Sunday, April 3, 2016

Trying Not to Break the Rhythm

Necking with cup-and-cone failure of a metal rod
 under tension. Via nsw.edu.au.
Now that I'm retired, Sunday is not a day of rest, just a day without Chick-fil-A. It takes extra effort to begin without the routine of sitting in the restaurant, popping open the laptop to get some free WiFi. 

I sit at my home desk to get into the rhythm; my fingers on the keyboard pull me along, and the stories I'm recording keep me going. Today I was surprised to learn there were some missed opportunities, things Ken Cummings regrets not doing.

Here is a quick example from Meant To Be Here of one of those regrets: 

The mining community we lived in near the end of our stay in the Republic of South Africa was strictly a bedroom community, inhabited almost entirely by mine employees, plus a few retired mine workers who had bought their property from the company as a sort of pension. A nearby industrial city (town, really) named Springs was our source of "big city" pleasures: a night-club where they had a little dance floor, a Kentucky Fried Chicken place, a public library, an Arthur Murray's where we took ballroom dancing lessons, a creditable little zoo.
My wife was working in Springs on a day when I had a holiday, and I had dropped her off at work. I parked in town, and set out for a stroll above-ground for a change. I was walking along the street when I heard a clear sound, one that is very familiar to those who have taken the Strength of Materials lab course sometimes known as "Rod-Breaking 101." The sharp TUNNGG! vibrating through the air marked something metal breaking: a rod, a bolt, or maybe a string of rebar.
To this day, I regret I did not snatch out the disposable camera I was carrying in my pocket, but this was long before the reflexive picture-taking that is a common response now that we all carry cameras in our phones. Instead, I turned towards the sound just in time to see a tower crane slowly topple over.
At the pivot of the falling tower, just out of view behind a four- to five-story building that was under construction, one or more of the anchor bolts had failed. The ringing report of that bolt failure was the sound I had heard.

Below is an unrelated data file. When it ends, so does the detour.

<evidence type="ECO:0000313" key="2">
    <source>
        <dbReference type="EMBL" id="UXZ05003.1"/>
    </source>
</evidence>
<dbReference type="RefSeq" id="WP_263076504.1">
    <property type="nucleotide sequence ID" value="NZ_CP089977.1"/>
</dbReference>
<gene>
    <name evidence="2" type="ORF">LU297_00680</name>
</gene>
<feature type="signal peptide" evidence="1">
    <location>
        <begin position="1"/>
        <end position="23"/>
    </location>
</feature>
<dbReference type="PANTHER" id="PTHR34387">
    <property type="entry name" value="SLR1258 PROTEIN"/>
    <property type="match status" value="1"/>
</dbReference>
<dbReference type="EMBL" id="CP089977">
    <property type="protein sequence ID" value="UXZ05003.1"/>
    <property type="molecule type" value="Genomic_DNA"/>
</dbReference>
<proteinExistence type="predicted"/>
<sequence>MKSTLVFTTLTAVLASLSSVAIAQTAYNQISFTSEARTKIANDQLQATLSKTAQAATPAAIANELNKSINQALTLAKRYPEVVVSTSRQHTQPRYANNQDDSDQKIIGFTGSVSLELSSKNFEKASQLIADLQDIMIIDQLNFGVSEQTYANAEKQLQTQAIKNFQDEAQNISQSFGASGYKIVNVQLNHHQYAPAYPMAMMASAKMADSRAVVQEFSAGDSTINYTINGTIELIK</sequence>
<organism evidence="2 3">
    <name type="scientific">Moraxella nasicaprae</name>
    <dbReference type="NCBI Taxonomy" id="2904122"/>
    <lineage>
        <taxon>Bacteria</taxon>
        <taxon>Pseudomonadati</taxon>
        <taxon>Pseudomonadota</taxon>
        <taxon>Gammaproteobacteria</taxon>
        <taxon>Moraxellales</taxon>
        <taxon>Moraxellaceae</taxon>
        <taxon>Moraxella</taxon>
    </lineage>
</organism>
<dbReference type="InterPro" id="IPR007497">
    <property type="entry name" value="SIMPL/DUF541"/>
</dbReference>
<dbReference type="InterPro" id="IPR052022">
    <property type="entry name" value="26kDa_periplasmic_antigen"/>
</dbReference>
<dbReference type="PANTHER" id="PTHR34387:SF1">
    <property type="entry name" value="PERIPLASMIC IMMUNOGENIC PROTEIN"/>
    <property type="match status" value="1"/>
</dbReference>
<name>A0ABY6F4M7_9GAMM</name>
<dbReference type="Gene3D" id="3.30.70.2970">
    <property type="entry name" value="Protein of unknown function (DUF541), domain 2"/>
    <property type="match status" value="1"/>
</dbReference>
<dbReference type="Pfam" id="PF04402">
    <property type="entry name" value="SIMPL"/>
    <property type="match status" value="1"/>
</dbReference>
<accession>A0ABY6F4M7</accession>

The crane tower, seeming to move in slow motion, fell toward the incomplete structure. It hit the top of the building's near wall about a quarter of the tower's length below its cab.
As it hit, the tower boom flattened out on the top of the building. Ponderously, the balancing arm with the crane's massive concrete counter-weight began to pivot around the point where it connected to the tower. It swung over the top of the building near a corner of the structure's wall, and smashed into the side facing me.
Rather than the vivid memory of the bright metal-failure and the slow-motion failure of the crane, I could have had a series of shots illustrating the whole sequence, worth hundreds of Rand to the local paper.
I tell myself that the camera would simply have been confiscated by the police who showed up at the scene almost immediately, if they knew I had it. But that's just sour grapes, my regret for an opportunity missed.


I will not regret a day wasted. The best way to avoid regrets is to seize opportunities as they are presented. Of course, even when I miss the chance to write on Sunday, I can always sit down on Monday, take a bite of my chicken biscuit, and write about missed opportunity...


Word Count: Day 3 Session 1: 4523; Session 2: 3563
Word Count Total: 16,924 words